This project combines performance and craft in a system that visualizes sound waves as sand on an oscillating plate. The frequency of sound, and the flow of sand are controlled by a box suspended above the plate.

Created with the effort to combine digital performance and crafts, the Digital World & Image Group at Georgia Tech added to existing cymatics projects for an interactive crafting experience to the tune of sine waves. It’s a great way to learn how sound works.

So find a good speaker and a few materials. You don’t have to follow the hardware list exactly. use what works for the measurements of your speaker. Get started on your own sandtone station.

You'll need Various Parts and Equipment
10” speaker (ours was 16ohm)
Sound Amplifier (able to sufficiently power your speaker without blowing it up. See this guide for help: http://www.outrageousaudio.com/page_files/wiring_subs.pdf)

Rod 1’ x ¼-20 threaded rod (4)
Rod 36” 10-24 threaded rod (cut to 14”) (4)
Nylon insert lock nuts ¼-20 (12)
Nylon insert lock nuts 10-24 (4)
Flat washers (#10) (2)
Nylon flat washers (1/4”) (2)
Flat washers (1-1/4”OD, 1/4” ID)  (4)
Flat washers (1/4” ID) (12)
2’” Flush-fit pipe drain (souxchief.com)  - or equivalent to fit over coil
Nylon Spacers ½ x .257 x ½ (2)
Acrylic Sheet 12” x 12”  x [”
Foam core 12” x 12”
Hot glue

Brass Hose Barb Adaptor (3/8in ID x ½ in MIP)
Clear Acrylic Round Tube 1” OD, 7/8” ID from McMasterCarr (cut to 12” long) http://www.mcmaster.com/#catalog/118/3572/=kgl42m
All purposes nylon-coated rope (4 feet) 0.125” diameter, rated for at least 250lbs
plastic funnel (8cm top diameter)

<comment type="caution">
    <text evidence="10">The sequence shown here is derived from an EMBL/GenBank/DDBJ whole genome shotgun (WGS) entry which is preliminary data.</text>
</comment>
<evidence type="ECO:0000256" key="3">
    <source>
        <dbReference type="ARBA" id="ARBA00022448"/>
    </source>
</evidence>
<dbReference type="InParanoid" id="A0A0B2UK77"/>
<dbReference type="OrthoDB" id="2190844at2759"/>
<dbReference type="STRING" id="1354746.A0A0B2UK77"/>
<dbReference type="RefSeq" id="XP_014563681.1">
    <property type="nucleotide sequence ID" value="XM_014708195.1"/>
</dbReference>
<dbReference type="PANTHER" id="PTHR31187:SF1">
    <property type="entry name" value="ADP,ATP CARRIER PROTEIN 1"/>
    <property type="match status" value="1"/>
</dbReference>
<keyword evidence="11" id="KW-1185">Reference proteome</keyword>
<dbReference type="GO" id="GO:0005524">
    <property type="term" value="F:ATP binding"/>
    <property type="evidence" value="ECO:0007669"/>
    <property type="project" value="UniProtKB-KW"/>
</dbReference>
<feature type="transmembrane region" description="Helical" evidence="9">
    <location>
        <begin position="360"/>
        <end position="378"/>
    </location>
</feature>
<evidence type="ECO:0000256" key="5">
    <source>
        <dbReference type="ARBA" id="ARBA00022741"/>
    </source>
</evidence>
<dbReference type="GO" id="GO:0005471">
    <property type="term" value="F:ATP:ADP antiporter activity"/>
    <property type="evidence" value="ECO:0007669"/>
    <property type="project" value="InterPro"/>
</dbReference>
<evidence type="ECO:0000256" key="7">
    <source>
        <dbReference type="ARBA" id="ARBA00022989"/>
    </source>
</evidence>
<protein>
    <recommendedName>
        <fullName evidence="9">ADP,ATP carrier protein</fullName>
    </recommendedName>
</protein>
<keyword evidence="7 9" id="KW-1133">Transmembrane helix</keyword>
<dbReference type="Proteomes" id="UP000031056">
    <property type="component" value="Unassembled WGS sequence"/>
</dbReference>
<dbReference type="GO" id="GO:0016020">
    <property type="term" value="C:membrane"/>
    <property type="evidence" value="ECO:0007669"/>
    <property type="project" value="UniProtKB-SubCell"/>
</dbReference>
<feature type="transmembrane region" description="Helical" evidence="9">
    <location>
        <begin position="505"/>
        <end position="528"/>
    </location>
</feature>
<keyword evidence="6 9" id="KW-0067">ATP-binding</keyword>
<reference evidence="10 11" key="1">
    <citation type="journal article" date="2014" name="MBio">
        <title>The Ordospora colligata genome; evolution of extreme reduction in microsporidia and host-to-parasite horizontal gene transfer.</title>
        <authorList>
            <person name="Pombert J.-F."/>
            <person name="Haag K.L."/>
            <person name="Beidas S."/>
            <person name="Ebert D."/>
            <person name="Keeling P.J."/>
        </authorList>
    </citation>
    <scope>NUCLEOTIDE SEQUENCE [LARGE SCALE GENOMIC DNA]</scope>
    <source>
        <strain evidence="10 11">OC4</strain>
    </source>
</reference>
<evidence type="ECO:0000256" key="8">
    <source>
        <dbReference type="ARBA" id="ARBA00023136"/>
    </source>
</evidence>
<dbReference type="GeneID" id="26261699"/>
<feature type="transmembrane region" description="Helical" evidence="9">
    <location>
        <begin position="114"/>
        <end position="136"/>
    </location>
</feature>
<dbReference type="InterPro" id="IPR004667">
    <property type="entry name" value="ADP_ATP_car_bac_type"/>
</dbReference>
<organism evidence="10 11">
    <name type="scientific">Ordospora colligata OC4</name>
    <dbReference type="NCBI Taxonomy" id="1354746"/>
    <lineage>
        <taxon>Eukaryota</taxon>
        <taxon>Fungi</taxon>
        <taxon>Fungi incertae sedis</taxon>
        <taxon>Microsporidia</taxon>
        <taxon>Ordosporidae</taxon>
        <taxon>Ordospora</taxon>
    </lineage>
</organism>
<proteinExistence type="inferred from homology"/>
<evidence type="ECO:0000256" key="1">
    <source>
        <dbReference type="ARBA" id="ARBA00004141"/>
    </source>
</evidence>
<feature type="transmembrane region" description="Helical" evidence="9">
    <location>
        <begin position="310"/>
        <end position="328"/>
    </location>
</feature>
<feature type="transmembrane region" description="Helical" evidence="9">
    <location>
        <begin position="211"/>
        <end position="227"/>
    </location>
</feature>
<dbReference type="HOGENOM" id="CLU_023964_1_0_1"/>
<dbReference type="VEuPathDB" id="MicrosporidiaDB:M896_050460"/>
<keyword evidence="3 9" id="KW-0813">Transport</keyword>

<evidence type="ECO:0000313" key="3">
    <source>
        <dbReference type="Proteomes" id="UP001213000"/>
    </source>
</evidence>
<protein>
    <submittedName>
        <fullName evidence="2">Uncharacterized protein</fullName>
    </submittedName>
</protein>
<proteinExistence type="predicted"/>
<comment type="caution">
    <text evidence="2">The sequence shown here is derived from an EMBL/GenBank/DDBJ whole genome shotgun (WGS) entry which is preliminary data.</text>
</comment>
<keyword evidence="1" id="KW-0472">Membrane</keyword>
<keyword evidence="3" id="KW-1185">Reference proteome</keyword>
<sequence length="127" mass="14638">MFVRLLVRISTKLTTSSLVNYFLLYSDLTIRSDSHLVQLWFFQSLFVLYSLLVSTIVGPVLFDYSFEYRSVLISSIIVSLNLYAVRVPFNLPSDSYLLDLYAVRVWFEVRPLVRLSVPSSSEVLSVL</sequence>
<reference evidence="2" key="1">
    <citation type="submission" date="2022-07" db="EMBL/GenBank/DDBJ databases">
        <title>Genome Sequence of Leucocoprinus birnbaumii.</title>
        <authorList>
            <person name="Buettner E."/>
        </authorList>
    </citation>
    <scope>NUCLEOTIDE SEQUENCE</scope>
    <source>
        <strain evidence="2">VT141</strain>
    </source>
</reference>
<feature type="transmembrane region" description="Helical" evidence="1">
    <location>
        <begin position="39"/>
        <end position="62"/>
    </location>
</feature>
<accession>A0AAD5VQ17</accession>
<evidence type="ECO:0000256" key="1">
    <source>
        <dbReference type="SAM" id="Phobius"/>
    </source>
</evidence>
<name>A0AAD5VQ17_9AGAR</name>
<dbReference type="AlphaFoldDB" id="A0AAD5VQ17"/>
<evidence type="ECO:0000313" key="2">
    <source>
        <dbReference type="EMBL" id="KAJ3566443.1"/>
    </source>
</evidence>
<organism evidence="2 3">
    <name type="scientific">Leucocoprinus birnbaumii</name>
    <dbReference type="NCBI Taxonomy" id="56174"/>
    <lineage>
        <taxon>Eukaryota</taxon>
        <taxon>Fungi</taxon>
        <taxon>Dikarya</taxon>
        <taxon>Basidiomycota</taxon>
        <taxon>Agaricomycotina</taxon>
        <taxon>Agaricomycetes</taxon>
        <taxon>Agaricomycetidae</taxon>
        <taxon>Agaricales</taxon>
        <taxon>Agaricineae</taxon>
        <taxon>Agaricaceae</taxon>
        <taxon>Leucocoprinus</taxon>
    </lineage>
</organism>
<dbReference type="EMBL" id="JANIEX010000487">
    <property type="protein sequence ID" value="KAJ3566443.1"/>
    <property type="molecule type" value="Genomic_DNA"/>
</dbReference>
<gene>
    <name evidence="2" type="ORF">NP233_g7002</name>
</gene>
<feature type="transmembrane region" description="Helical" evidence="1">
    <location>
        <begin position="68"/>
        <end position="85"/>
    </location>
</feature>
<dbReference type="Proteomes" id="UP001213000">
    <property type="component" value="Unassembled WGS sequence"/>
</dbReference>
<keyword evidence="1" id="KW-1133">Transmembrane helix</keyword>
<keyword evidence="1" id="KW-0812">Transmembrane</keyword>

hobby servo (we used CSRC-311)
Ardunio microcontroller
stiff wire rod (at least 15” long and thing enough to fit through a servo arm hole)
9V battery
9V battery snap
mini breadboard
hollow plastic sphere (with a diameter smaller than the inner diameter of your acrylic tube but larger than the end of your funnel)
force sensing resistor 0.5” https://www.sparkfun.com/products/9375
acrylic cement

Gametrack controller
Computer running Apple Logic
***all of the following materials need to be rated for at least 250 pounds***
All purposes nylon- coated rope (20 feet) 0.125” diameter, rated for at least 250lbs
bungee cord and or/ extension springs with loose ends
Various carabiners, metal O-rings and threaded connectors


First we’ll build the plate. The plate is attached to a speaker at one point and vibrates when the speaker emits sine waves. We used a 10-inch 16-ohm speaker. The higher the speaker’s resistance, the harder it is to break the amp powering it. It’s also more difficult (and possibly expensive) to find an amp powerful enough to vibrate a 16 ohm speaker with enough force to shake something set on top of it. We got around this by reducing the downward force of the plate on our speaker coil with a expansion spring (but more on that later).
Its good
Oh, we <em>really </em> need to see a video of this in action! <br>
It's on the way!
Years ago I experimented with 'seeing sound' <br>One method was to put cling film in a large picture frame heat it till taut and place over a speaker with sand on it <br>Another method was to cover a speaker with a balloon cut open and held tight glue some small mirrors on (sequens work) leaving gaps round them, shine a spot light onto the mirrors at 45degree and watch the reflection bounce around
I've seen some videos of this stuff and I have to say the shapes are crazy, it even makes complex geometry.
Post video :)
Nice project! I too would like to see a video.<br /> <br /> Check this out:<br /> https://www.sparkfun.com/products/10975<br /> <br /> Not sure it would give you the same 'umph' though. A bass shaker would, but then you wouldn't get the frequency range.

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More by agrosz:Craft Cymatics: A sensing sand dispenser and vibrating sound plate 
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